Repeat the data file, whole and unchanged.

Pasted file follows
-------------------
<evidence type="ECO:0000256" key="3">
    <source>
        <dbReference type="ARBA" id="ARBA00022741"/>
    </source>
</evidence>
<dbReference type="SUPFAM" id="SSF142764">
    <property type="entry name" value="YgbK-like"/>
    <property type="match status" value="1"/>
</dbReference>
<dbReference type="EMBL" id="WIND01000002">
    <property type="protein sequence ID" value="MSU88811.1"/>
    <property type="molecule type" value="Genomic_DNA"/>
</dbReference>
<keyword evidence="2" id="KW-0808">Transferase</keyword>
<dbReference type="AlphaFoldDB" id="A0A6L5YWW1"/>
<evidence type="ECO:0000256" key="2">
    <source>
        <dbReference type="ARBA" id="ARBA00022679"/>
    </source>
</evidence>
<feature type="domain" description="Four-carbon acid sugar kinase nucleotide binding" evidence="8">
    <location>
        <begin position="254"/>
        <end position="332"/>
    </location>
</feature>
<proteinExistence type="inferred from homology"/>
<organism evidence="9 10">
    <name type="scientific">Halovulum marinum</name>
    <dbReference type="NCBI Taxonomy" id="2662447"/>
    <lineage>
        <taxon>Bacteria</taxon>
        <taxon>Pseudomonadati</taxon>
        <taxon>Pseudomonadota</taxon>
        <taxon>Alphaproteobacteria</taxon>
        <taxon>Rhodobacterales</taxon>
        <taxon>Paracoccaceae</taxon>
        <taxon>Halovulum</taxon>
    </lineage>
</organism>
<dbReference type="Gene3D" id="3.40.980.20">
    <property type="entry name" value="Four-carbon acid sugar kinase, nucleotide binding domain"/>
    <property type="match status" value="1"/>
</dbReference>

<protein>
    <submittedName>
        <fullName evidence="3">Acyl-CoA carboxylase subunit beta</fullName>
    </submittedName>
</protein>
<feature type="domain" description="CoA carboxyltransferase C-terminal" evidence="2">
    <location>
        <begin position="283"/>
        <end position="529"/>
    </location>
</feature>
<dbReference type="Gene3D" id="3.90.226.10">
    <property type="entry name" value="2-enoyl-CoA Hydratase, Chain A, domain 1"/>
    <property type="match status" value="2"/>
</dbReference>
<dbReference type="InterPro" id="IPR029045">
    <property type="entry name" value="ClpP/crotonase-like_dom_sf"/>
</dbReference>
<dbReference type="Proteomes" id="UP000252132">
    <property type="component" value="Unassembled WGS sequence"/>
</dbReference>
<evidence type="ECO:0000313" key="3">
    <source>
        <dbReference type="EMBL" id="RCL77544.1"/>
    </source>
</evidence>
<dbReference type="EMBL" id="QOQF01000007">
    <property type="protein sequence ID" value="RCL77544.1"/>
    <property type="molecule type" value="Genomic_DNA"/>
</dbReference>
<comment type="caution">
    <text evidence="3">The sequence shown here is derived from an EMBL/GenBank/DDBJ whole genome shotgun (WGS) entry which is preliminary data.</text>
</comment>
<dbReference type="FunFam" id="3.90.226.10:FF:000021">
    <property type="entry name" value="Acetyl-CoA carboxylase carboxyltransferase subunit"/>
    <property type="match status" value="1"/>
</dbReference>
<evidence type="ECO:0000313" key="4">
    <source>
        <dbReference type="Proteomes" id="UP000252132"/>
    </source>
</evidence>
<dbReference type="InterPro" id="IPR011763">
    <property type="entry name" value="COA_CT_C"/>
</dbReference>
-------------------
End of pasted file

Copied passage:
<evidence type="ECO:0000256" key="3">
    <source>
        <dbReference type="ARBA" id="ARBA00022741"/>
    </source>
</evidence>
<dbReference type="SUPFAM" id="SSF142764">
    <property type="entry name" value="YgbK-like"/>
    <property type="match status" value="1"/>
</dbReference>
<dbReference type="EMBL" id="WIND01000002">
    <property type="protein sequence ID" value="MSU88811.1"/>
    <property type="molecule type" value="Genomic_DNA"/>
</dbReference>
<keyword evidence="2" id="KW-0808">Transferase</keyword>
<dbReference type="AlphaFoldDB" id="A0A6L5YWW1"/>
<evidence type="ECO:0000256" key="2">
    <source>
        <dbReference type="ARBA" id="ARBA00022679"/>
    </source>
</evidence>
<feature type="domain" description="Four-carbon acid sugar kinase nucleotide binding" evidence="8">
    <location>
        <begin position="254"/>
        <end position="332"/>
    </location>
</feature>
<proteinExistence type="inferred from homology"/>
<organism evidence="9 10">
    <name type="scientific">Halovulum marinum</name>
    <dbReference type="NCBI Taxonomy" id="2662447"/>
    <lineage>
        <taxon>Bacteria</taxon>
        <taxon>Pseudomonadati</taxon>
        <taxon>Pseudomonadota</taxon>
        <taxon>Alphaproteobacteria</taxon>
        <taxon>Rhodobacterales</taxon>
        <taxon>Paracoccaceae</taxon>
        <taxon>Halovulum</taxon>
    </lineage>
</organism>
<dbReference type="Gene3D" id="3.40.980.20">
    <property type="entry name" value="Four-carbon acid sugar kinase, nucleotide binding domain"/>
    <property type="match status" value="1"/>
</dbReference>

<protein>
    <submittedName>
        <fullName evidence="3">Acyl-CoA carboxylase subunit beta</fullName>
    </submittedName>
</protein>
<feature type="domain" description="CoA carboxyltransferase C-terminal" evidence="2">
    <location>
        <begin position="283"/>
        <end position="529"/>
    </location>
</feature>
<dbReference type="Gene3D" id="3.90.226.10">
    <property type="entry name" value="2-enoyl-CoA Hydratase, Chain A, domain 1"/>
    <property type="match status" value="2"/>
</dbReference>
<dbReference type="InterPro" id="IPR029045">
    <property type="entry name" value="ClpP/crotonase-like_dom_sf"/>
</dbReference>
<dbReference type="Proteomes" id="UP000252132">
    <property type="component" value="Unassembled WGS sequence"/>
</dbReference>
<evidence type="ECO:0000313" key="3">
    <source>
        <dbReference type="EMBL" id="RCL77544.1"/>
    </source>
</evidence>
<dbReference type="EMBL" id="QOQF01000007">
    <property type="protein sequence ID" value="RCL77544.1"/>
    <property type="molecule type" value="Genomic_DNA"/>
</dbReference>
<comment type="caution">
    <text evidence="3">The sequence shown here is derived from an EMBL/GenBank/DDBJ whole genome shotgun (WGS) entry which is preliminary data.</text>
</comment>
<dbReference type="FunFam" id="3.90.226.10:FF:000021">
    <property type="entry name" value="Acetyl-CoA carboxylase carboxyltransferase subunit"/>
    <property type="match status" value="1"/>
</dbReference>
<evidence type="ECO:0000313" key="4">
    <source>
        <dbReference type="Proteomes" id="UP000252132"/>
    </source>
</evidence>
<dbReference type="InterPro" id="IPR011763">
    <property type="entry name" value="COA_CT_C"/>
</dbReference>